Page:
To learn more about the Breathe Project and find easy ways you can be part of the solution, visit breatheproject.org. You also can like us on Facebook and join the conversation @breatheproject on Twitter.

Young people know best the conditions that impact their daily lives, yet in most contexts, they are not given the opportunity to speak out or take action that leads to meaningful change. This competition is designed to provide opportunities for youth, with adult mentors, to take action on air quality issues in their communities.

Now that you read about the issue of clean air – think about how you can get involved. This is your chance to be the change.

Share your ideas

BE A RESEARCHER:Share what you've learned.
A researcher conducts a systematic investigation to establish facts or principles, or to collect information on a subject. Using library, classroom or online resources, uncover the answers to your air pollution questions.

BE A JOURNALIST:Inform the community.
A journalist investigates and reports on events taking place that the community needs to know about. Start reporting on the actions taking place in your school, neighborhood or community to reduce air pollution.

BE AN ARTIST:Inspire a conversation.
An artist reflects the world in creative and often unexpected ways: a sculptor in the shape of things, a poet in words, and a musician in sounds. Reflect your thoughts on how air quality looks, feels or sounds in a creative manner.

TAKE ACTION & SUBMIT
YOUR PROJECT PROPOSAL

BE AN ACTIVIST:Be the change that you want to see.
Participating youth and their mentors are asked to design a project that meets at least one of the following goals:

  • Increase awareness of the impact of air quality issues in the Pittsburgh region.
  • Create first-time opportunities for youth to participate as a volunteer or in a service learning opportunity to improve air quality in our region.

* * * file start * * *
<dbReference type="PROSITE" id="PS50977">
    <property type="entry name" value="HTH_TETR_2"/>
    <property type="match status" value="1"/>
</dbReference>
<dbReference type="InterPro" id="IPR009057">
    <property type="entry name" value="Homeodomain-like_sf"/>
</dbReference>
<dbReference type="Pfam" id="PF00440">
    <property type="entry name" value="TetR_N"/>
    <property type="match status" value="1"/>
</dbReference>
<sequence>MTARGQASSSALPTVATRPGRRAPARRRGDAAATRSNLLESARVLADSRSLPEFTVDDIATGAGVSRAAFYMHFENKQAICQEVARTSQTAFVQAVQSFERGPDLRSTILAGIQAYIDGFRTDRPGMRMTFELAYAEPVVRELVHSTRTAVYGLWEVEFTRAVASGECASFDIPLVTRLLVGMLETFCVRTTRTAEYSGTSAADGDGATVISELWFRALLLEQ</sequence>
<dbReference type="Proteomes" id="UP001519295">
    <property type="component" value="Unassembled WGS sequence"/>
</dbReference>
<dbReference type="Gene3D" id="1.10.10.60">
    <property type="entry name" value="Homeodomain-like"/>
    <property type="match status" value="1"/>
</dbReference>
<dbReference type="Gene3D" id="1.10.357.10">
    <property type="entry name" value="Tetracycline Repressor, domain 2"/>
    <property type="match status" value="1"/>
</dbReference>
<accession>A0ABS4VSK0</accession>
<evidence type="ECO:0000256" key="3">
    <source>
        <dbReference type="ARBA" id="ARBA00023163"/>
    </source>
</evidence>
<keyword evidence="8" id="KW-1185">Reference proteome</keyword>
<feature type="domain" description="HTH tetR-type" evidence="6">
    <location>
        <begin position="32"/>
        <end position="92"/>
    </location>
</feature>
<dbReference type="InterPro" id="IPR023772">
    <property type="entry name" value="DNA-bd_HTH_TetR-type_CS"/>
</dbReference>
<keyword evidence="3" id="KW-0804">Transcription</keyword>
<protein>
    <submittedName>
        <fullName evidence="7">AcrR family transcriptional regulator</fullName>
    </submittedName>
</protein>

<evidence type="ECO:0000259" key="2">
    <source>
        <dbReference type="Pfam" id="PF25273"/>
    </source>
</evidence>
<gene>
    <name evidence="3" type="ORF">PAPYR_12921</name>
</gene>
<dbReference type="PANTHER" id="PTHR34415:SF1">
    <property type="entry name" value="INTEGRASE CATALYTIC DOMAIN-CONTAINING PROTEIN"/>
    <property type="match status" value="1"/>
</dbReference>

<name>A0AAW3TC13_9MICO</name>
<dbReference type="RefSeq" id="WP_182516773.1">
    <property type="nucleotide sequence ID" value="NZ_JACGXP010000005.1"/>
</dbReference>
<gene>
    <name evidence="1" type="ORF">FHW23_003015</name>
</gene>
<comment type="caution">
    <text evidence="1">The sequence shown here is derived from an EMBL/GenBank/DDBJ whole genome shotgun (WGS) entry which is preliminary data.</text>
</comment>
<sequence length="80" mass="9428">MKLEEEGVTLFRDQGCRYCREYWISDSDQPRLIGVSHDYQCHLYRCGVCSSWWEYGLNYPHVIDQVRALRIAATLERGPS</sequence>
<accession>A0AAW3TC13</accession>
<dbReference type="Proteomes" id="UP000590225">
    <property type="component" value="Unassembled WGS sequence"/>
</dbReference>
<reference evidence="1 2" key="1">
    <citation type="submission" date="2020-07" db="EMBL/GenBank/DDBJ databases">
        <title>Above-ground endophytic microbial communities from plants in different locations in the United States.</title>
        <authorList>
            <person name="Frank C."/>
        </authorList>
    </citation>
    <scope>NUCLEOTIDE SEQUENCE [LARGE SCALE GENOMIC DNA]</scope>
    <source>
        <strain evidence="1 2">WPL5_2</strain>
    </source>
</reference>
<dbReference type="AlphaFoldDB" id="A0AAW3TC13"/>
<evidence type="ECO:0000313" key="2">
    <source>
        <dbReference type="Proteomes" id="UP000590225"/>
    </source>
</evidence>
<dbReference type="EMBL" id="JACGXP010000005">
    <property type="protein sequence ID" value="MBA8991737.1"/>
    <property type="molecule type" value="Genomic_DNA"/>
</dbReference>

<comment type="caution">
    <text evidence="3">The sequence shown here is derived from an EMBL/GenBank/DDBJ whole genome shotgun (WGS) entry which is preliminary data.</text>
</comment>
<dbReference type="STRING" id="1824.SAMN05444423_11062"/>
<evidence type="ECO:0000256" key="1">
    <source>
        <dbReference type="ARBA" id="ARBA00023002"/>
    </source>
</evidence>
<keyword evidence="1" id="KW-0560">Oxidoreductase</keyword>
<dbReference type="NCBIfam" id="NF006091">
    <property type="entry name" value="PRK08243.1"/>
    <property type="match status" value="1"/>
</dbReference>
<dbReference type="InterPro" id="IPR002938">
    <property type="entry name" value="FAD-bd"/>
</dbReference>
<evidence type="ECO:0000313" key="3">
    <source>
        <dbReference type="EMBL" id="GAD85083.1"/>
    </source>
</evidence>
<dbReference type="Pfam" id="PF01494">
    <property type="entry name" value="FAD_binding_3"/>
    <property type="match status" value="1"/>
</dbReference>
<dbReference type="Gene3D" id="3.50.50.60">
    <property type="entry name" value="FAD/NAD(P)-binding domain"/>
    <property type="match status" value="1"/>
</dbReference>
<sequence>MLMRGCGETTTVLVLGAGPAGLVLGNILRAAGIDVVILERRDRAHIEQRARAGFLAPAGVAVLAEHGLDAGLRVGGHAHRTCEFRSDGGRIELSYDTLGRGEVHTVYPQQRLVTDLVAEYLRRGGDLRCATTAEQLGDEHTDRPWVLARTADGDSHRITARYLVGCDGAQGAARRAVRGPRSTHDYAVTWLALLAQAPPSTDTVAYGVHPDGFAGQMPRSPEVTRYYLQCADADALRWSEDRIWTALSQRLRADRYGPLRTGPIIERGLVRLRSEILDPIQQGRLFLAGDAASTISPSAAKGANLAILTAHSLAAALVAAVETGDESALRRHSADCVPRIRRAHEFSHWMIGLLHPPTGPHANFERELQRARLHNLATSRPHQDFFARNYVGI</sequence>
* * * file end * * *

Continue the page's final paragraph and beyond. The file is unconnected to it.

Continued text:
• Expand opportunities for young people to learn about historical and contemporary movements for change and put those lessons into an action plan to improve the region’s air quality.

Feature of the Month

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Conversations about Air Quality

Six students from the Pittsburgh area met at the Carnegie Library of Pittsburgh to discuss air quality.     
 
Discussion Item #1:  What does clean air mean to you?
Stephanie:  Clean air means the world to me.  Pittsburgh is highly affected by air pollution, which harms my friends, my family and myself.  My dad has asthma and my friend had childhood leukemia which are both directly linked to the air quality around our homes.
Yasha:  Less health problems, better quality of life, and a more beautiful city.  Plus, the sky would be a lot less gray.
Elizabeth:  Clean air is better breathing and healthier living.  Better breathing today, for a healthier life tomorrow.  With clean air the city will continue to prosper.  We will be presented with greater opportunities.  I hope to establish a prosperous medical career within the city.  If there is no clean air, then there is no city, and I will have to find a different place to be a doctor.
 
Discussion Item # 2:  What can students do to improve our region's air quality?
Lex:  Students can walk, take a bus, carpool or bike.  They can also spread awareness to people of all ages and give others information on how they can help contribute to the betterment of our air quality.  For example, one person could plant a tree, buy local fruits & vegetables and even buy clean energy.
 
For more information about how you can create change and improve air quality in our region, check out the IDEAS section.
Be part of the conversation by adding your ideas and comments.
Be a change agent and submit a project that could win up to $2,500 to turn your idea into a reality.

Ideas

Take a peek at youths' creative ideas on solving the problem.

Art and Air

CAPA

CAPA 6-12

Help

NAT

Falk Labratory School

sticking togther

Sisters:)

schiller classical acadmey

Evolution of Pollution in Pittsburgh

CJJZ

Falk

Save Gotham; Don't Pollute

Hand Sanitizer

Falk

3 Fun and Easy Ways to Improve Our Air

South Allegheny

Pages

Actions

See how other youth are taking action to bring their ideas to life.

Art and Air

7th Grade Visual Arts

CAPA 6-12

"Got it yet?"

Lucas Nash

Mt. Lebanon High School

HELP

NAT

Falk Labratory School

Pollution Mural

Plants for Air

Falk School

Signes for Change

AKdoubleA

Falk Laboratory School

Evolution of Pollution in Pittsburgh

CJJZ

Falk

Pages

Ideas
Actions

Help for Students

If you’re hitting a few bumps in the problem-solving road, check out the links below. They’ll give you more information on the project, provide some basic research, show other organizations taking action and point you to our collaborators.

These resources are especially for you, so take full advantage of them.

All Teachers:

Click on the icon to the left to download curriculum standards and resources to stir your students’ imaginations.

To enter your idea or action you must visit the website from a desktop computer.